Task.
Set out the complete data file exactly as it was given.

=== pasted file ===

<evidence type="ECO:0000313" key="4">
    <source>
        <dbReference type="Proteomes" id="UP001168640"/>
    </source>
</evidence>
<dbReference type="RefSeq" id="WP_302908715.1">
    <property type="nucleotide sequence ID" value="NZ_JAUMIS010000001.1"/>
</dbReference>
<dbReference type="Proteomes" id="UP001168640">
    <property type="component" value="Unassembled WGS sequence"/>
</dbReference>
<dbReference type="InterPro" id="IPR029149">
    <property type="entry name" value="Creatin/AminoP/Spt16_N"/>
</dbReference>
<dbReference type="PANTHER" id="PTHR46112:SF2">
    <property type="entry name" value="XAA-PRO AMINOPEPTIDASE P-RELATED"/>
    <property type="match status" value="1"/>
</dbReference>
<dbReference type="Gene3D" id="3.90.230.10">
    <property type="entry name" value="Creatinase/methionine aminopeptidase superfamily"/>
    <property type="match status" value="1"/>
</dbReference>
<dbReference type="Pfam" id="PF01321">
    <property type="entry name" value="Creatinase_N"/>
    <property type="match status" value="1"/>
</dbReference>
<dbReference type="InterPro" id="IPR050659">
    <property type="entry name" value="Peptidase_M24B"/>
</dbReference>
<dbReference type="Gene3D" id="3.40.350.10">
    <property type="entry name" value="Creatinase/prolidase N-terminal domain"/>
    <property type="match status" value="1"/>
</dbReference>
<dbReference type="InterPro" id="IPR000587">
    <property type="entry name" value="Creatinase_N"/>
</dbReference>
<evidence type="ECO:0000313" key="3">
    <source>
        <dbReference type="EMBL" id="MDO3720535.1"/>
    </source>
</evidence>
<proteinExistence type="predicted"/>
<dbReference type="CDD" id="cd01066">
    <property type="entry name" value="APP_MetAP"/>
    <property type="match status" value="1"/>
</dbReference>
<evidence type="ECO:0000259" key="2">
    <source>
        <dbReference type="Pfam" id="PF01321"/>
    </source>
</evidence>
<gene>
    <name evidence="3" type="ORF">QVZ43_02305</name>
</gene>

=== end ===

<evidence type="ECO:0000313" key="4">
    <source>
        <dbReference type="Proteomes" id="UP001168640"/>
    </source>
</evidence>
<dbReference type="RefSeq" id="WP_302908715.1">
    <property type="nucleotide sequence ID" value="NZ_JAUMIS010000001.1"/>
</dbReference>
<dbReference type="Proteomes" id="UP001168640">
    <property type="component" value="Unassembled WGS sequence"/>
</dbReference>
<dbReference type="InterPro" id="IPR029149">
    <property type="entry name" value="Creatin/AminoP/Spt16_N"/>
</dbReference>
<dbReference type="PANTHER" id="PTHR46112:SF2">
    <property type="entry name" value="XAA-PRO AMINOPEPTIDASE P-RELATED"/>
    <property type="match status" value="1"/>
</dbReference>
<dbReference type="Gene3D" id="3.90.230.10">
    <property type="entry name" value="Creatinase/methionine aminopeptidase superfamily"/>
    <property type="match status" value="1"/>
</dbReference>
<dbReference type="Pfam" id="PF01321">
    <property type="entry name" value="Creatinase_N"/>
    <property type="match status" value="1"/>
</dbReference>
<dbReference type="InterPro" id="IPR050659">
    <property type="entry name" value="Peptidase_M24B"/>
</dbReference>
<dbReference type="Gene3D" id="3.40.350.10">
    <property type="entry name" value="Creatinase/prolidase N-terminal domain"/>
    <property type="match status" value="1"/>
</dbReference>
<dbReference type="InterPro" id="IPR000587">
    <property type="entry name" value="Creatinase_N"/>
</dbReference>
<evidence type="ECO:0000313" key="3">
    <source>
        <dbReference type="EMBL" id="MDO3720535.1"/>
    </source>
</evidence>
<proteinExistence type="predicted"/>
<dbReference type="CDD" id="cd01066">
    <property type="entry name" value="APP_MetAP"/>
    <property type="match status" value="1"/>
</dbReference>
<evidence type="ECO:0000259" key="2">
    <source>
        <dbReference type="Pfam" id="PF01321"/>
    </source>
</evidence>
<gene>
    <name evidence="3" type="ORF">QVZ43_02305</name>
</gene>